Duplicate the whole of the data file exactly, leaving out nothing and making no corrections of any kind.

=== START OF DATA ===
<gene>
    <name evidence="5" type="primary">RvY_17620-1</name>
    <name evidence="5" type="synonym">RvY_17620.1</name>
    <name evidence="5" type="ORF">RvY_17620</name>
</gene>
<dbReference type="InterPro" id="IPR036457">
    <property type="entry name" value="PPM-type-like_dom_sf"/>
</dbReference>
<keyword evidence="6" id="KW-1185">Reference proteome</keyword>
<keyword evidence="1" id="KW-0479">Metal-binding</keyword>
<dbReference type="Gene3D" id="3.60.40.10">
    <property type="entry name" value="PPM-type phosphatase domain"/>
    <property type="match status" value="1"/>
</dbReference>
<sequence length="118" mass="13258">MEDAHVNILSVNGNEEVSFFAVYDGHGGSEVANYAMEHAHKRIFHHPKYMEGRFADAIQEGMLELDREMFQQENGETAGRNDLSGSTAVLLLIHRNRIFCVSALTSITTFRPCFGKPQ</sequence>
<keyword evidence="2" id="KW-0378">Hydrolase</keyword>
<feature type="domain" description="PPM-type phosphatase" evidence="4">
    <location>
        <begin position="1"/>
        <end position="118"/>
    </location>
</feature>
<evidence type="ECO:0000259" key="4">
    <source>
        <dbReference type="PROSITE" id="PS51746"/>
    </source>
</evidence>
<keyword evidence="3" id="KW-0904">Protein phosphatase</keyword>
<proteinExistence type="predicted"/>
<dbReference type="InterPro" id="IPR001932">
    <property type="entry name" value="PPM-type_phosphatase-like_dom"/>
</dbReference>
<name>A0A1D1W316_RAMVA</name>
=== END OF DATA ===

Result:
<gene>
    <name evidence="5" type="primary">RvY_17620-1</name>
    <name evidence="5" type="synonym">RvY_17620.1</name>
    <name evidence="5" type="ORF">RvY_17620</name>
</gene>
<dbReference type="InterPro" id="IPR036457">
    <property type="entry name" value="PPM-type-like_dom_sf"/>
</dbReference>
<keyword evidence="6" id="KW-1185">Reference proteome</keyword>
<keyword evidence="1" id="KW-0479">Metal-binding</keyword>
<dbReference type="Gene3D" id="3.60.40.10">
    <property type="entry name" value="PPM-type phosphatase domain"/>
    <property type="match status" value="1"/>
</dbReference>
<sequence length="118" mass="13258">MEDAHVNILSVNGNEEVSFFAVYDGHGGSEVANYAMEHAHKRIFHHPKYMEGRFADAIQEGMLELDREMFQQENGETAGRNDLSGSTAVLLLIHRNRIFCVSALTSITTFRPCFGKPQ</sequence>
<keyword evidence="2" id="KW-0378">Hydrolase</keyword>
<feature type="domain" description="PPM-type phosphatase" evidence="4">
    <location>
        <begin position="1"/>
        <end position="118"/>
    </location>
</feature>
<evidence type="ECO:0000259" key="4">
    <source>
        <dbReference type="PROSITE" id="PS51746"/>
    </source>
</evidence>
<keyword evidence="3" id="KW-0904">Protein phosphatase</keyword>
<proteinExistence type="predicted"/>
<dbReference type="InterPro" id="IPR001932">
    <property type="entry name" value="PPM-type_phosphatase-like_dom"/>
</dbReference>
<name>A0A1D1W316_RAMVA</name>